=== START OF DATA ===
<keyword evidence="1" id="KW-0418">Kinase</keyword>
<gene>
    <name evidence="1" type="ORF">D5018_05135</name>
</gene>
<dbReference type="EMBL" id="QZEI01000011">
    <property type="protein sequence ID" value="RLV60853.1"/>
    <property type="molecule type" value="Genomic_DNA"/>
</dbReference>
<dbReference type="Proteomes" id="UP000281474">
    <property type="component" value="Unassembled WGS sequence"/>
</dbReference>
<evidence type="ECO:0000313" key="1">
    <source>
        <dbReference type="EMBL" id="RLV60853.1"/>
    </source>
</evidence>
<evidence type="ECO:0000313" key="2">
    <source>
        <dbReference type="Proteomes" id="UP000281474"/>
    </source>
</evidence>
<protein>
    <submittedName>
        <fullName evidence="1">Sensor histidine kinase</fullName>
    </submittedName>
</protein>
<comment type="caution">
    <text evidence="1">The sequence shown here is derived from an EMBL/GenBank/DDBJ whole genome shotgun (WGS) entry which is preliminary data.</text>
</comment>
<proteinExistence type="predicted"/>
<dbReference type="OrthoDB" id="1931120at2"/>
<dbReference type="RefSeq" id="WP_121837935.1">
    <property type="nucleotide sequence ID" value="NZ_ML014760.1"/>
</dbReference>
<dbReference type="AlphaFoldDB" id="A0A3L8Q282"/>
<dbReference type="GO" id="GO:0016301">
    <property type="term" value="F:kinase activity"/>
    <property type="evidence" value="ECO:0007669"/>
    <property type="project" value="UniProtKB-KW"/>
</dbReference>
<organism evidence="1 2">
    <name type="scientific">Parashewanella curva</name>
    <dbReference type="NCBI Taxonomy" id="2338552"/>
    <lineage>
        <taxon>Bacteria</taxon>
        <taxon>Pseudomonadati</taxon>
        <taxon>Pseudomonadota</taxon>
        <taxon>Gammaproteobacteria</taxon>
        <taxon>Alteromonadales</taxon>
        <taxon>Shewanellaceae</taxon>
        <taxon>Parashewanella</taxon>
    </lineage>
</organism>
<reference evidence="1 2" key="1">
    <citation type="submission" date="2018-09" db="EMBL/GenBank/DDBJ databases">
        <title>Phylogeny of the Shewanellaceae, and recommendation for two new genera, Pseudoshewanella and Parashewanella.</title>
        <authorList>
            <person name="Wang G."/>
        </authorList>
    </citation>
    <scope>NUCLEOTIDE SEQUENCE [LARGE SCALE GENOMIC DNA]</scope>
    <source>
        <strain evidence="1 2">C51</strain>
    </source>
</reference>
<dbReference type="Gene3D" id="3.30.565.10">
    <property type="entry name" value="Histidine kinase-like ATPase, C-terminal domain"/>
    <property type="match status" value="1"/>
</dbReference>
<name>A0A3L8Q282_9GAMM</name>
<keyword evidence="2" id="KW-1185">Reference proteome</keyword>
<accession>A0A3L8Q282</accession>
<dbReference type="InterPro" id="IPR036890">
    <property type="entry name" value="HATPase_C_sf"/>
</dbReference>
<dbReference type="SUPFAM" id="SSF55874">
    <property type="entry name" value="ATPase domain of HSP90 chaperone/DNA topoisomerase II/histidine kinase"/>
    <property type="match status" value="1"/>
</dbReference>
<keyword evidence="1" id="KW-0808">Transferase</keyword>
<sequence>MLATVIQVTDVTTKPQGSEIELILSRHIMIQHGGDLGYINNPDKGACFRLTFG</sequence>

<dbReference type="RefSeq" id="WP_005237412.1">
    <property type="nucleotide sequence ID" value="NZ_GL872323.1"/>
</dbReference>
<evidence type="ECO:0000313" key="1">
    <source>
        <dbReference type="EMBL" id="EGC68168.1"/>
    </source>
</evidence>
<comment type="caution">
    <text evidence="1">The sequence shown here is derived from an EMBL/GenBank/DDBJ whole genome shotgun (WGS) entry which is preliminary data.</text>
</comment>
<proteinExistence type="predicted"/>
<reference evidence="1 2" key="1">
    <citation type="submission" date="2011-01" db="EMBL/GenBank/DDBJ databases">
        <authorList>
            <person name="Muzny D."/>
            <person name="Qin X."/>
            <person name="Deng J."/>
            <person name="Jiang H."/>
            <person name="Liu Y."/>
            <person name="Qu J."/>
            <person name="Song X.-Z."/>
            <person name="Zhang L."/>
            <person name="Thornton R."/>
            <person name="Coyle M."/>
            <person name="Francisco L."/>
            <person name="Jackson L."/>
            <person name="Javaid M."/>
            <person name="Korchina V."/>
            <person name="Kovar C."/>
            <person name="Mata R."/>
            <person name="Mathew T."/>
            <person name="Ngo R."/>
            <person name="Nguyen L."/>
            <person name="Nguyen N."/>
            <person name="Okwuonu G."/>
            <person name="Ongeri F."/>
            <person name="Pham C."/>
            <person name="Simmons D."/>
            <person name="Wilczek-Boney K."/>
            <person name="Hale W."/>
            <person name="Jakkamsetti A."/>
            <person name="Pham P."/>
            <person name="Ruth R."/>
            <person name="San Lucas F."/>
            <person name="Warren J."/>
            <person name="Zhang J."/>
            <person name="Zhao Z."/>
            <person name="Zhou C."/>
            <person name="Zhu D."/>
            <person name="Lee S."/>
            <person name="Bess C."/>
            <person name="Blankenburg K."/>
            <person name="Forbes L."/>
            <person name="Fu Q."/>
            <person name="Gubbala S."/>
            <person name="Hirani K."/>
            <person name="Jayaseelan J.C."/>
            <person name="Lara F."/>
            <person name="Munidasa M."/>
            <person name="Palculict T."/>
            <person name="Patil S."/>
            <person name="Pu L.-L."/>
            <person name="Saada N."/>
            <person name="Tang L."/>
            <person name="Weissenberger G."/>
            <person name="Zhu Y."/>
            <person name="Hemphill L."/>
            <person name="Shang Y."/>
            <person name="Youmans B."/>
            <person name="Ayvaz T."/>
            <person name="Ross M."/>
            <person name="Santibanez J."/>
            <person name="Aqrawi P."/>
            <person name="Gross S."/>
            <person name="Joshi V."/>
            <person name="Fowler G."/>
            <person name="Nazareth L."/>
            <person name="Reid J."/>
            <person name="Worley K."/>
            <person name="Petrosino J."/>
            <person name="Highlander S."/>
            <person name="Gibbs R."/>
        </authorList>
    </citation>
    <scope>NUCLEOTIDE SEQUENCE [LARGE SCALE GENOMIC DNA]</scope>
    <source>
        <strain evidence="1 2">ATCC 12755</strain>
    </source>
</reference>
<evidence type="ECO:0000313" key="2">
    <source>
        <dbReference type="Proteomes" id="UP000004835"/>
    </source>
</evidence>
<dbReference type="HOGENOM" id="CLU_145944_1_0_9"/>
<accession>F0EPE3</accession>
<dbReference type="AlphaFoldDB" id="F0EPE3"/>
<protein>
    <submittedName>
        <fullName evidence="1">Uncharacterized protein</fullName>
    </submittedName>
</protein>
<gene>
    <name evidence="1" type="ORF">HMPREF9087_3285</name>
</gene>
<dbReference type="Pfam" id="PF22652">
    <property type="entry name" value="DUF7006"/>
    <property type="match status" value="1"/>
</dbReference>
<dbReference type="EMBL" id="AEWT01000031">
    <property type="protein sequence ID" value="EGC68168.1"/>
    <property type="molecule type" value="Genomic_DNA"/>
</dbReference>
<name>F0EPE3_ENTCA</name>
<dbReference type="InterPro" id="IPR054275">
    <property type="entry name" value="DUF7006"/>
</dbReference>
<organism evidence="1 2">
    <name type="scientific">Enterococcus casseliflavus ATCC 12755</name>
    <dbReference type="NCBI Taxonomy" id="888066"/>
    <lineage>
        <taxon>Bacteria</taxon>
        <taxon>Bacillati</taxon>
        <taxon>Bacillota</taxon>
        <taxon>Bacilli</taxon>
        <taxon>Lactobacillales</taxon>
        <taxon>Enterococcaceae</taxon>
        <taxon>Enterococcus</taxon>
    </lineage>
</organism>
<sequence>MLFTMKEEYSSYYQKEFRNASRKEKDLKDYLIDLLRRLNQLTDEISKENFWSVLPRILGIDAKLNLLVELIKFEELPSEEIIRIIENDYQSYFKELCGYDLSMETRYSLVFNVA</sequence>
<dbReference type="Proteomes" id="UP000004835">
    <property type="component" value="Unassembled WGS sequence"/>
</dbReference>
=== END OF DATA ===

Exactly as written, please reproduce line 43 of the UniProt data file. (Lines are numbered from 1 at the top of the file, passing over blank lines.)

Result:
    <dbReference type="NCBI Taxonomy" id="2338552"/>